absolute

adjective
ab·​so·​lute | \ˈab-sə-ˌlüt, ˌab-sə-ˈ \

Definition of absolute 

1a : free from imperfection : perfect … it is a most absolute and excellent horse.— William Shakespeare

b : free or relatively free from mixture : pure absolute alcohol

c : outright, unmitigated an absolute lie

2 : being, governed by, or characteristic of a ruler or authority completely free from constitutional or other restraint absolute power

3 : having no restriction, exception, or qualification an absolute requirement absolute freedom

4 : positive, unquestionable absolute proof

5a : independent of arbitrary standards of measurement

b : relating to or derived in the simplest manner from the fundamental units of length, mass, and time absolute electric units

c : relating to, measured on, or being a temperature scale based on absolute zero absolute temperature specifically : kelvin 10° absolute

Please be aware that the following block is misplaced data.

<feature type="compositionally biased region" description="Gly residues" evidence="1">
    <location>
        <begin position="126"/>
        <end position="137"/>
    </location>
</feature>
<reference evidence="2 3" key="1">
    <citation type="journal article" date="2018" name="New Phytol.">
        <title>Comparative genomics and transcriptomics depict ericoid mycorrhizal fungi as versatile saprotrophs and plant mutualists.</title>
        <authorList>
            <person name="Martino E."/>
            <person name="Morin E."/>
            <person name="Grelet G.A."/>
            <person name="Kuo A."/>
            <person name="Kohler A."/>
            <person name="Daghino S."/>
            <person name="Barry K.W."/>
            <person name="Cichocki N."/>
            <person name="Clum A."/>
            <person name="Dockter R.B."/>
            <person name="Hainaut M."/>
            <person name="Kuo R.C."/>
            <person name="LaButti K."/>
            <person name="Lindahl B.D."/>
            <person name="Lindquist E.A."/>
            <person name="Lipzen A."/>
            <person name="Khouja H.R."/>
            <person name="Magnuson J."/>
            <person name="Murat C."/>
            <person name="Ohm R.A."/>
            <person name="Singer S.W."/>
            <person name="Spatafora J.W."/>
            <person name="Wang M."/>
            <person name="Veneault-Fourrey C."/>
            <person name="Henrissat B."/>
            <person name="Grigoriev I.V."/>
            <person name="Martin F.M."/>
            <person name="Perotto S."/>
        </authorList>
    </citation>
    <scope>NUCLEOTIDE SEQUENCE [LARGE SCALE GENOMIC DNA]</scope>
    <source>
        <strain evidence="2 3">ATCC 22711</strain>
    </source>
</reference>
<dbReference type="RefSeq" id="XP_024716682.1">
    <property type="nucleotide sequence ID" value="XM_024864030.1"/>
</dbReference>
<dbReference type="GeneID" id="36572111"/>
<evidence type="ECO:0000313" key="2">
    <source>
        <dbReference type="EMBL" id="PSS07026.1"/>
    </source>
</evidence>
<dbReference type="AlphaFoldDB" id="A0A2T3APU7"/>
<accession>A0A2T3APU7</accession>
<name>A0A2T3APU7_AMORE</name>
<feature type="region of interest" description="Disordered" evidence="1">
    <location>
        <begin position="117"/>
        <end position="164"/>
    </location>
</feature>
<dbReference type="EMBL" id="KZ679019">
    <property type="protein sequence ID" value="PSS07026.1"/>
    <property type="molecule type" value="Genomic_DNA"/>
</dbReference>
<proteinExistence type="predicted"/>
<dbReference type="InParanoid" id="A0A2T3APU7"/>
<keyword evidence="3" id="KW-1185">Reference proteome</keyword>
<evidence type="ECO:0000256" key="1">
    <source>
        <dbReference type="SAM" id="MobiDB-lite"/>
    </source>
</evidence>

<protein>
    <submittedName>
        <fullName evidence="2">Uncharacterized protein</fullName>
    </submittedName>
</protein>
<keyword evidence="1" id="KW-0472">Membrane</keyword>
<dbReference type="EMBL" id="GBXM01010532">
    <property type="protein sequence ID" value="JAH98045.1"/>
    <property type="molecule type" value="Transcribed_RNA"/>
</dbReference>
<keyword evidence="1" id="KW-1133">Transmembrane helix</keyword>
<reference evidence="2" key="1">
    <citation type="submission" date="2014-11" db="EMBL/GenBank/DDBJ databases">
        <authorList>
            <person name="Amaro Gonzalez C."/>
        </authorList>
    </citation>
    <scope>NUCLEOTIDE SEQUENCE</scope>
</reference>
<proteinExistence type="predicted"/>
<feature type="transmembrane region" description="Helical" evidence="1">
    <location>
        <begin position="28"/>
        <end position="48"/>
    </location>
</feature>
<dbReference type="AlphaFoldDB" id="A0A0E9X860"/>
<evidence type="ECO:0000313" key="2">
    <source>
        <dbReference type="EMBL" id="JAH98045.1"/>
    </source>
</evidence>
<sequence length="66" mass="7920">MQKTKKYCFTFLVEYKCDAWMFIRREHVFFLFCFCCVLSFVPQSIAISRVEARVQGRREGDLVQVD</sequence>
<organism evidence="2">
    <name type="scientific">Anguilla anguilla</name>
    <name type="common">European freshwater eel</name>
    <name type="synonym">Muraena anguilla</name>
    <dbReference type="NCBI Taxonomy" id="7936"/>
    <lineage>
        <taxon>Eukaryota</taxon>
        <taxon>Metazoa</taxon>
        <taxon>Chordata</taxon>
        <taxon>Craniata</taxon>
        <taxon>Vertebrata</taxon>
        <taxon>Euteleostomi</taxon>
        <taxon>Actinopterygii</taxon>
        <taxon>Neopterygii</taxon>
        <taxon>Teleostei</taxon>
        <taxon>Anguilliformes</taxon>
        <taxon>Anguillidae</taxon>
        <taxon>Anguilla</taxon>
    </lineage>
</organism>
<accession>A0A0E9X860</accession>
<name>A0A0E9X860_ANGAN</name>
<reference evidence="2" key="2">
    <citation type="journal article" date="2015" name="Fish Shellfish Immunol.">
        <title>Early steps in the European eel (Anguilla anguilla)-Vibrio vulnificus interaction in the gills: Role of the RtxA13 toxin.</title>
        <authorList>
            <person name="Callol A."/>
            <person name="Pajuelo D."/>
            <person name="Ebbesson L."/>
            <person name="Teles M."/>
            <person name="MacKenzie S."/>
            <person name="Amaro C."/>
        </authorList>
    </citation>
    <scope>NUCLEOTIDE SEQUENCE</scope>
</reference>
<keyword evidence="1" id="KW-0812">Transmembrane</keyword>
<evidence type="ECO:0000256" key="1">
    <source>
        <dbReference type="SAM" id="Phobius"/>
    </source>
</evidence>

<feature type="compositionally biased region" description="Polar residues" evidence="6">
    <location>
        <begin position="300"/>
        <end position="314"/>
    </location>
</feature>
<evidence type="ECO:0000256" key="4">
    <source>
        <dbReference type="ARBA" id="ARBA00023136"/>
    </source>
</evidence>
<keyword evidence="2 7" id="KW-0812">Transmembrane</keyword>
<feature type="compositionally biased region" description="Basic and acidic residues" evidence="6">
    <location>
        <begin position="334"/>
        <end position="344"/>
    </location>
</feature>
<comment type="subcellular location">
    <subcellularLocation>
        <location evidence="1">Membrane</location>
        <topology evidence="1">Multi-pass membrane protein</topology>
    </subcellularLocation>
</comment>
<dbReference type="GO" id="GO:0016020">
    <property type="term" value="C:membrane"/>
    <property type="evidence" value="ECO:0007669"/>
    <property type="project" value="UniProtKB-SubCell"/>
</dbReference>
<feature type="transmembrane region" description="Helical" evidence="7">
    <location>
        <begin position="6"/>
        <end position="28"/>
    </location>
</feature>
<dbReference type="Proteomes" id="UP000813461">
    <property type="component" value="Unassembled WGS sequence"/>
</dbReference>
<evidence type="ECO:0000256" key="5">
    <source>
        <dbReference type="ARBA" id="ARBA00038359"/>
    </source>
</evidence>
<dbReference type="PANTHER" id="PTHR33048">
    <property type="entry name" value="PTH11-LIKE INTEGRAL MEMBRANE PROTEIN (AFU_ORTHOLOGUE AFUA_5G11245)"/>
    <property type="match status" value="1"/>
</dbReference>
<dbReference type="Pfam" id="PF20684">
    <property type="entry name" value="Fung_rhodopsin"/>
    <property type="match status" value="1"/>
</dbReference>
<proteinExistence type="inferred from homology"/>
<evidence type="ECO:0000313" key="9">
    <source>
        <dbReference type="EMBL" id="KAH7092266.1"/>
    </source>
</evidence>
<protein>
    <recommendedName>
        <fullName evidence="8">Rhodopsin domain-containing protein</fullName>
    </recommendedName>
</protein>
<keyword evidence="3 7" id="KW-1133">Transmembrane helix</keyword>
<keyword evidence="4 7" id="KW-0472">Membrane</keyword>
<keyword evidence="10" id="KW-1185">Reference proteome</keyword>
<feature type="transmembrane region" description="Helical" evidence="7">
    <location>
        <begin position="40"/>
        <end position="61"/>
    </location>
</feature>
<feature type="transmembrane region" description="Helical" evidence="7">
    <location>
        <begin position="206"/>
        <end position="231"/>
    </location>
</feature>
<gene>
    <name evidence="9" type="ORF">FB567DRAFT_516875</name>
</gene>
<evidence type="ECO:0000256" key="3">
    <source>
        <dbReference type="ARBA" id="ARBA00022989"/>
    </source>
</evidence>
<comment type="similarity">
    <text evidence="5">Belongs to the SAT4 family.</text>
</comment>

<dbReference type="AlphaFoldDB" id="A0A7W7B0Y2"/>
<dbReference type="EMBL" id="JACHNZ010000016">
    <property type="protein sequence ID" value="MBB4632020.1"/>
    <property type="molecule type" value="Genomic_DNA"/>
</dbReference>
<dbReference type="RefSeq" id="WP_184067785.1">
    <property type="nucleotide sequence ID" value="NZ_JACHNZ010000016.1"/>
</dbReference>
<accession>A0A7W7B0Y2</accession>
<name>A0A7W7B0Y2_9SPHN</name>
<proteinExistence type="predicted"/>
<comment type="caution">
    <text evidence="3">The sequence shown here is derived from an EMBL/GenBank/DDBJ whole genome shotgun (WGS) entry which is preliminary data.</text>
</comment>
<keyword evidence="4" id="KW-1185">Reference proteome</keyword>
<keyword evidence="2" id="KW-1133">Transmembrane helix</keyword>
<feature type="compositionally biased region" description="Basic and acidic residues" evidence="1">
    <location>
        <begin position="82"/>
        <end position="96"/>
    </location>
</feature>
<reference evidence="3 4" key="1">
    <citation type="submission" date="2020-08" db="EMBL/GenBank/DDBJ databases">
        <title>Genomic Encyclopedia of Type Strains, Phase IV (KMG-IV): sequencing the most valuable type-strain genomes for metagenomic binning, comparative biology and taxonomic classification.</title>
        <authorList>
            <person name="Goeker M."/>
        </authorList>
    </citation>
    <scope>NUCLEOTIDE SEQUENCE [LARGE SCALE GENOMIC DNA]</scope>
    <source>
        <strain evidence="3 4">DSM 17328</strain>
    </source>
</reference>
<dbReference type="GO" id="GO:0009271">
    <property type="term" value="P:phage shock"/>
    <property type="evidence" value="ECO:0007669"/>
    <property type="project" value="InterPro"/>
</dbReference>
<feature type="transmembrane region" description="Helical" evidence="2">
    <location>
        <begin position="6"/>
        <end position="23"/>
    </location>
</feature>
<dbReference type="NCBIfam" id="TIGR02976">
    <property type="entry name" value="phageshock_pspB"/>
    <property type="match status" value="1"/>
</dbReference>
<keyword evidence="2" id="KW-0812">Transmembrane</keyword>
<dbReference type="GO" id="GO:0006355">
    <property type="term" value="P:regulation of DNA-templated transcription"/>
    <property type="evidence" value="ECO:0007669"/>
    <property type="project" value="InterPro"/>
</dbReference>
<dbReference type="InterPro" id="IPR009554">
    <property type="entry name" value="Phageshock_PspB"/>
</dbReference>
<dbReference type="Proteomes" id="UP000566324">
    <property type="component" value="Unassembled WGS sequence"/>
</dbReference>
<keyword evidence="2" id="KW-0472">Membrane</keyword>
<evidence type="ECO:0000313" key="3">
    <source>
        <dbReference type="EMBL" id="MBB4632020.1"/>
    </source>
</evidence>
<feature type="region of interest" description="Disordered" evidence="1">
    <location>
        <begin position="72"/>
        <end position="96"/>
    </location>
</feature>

6 : fundamental, ultimate absolute knowledge

7 : perfectly embodying the nature of a thing absolute justice

8 grammar

a : standing apart from a normal or usual syntactical relation with other words or sentence elements the absolute construction this being the case in the sentence "this being the case, let us go"

b of an adjective or possessive pronoun : standing alone without a modified substantive Blind in "help the blind" and ours in "your work and ours" are absolute.

c of a verb : having no object in the particular construction under consideration though normally transitive Kill in "if looks could kill" is an absolute verb.

9 : being self-sufficient and free of external references or relationships an absolute term in logic absolute music

10 : being the true distance from an aircraft to the earth's surface absolute altitude

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Other Words from absolute

absolute noun
absoluteness noun

Examples of absolute in a Sentence

You can't predict the future with absolute certainty. I have absolute faith in her ability to get the job done. He swore an oath of absolute secrecy. When it comes to using computers, I'm an absolute beginner. The country is ruled by an absolute dictator. The country is an absolute monarchy.
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Recent Examples on the Web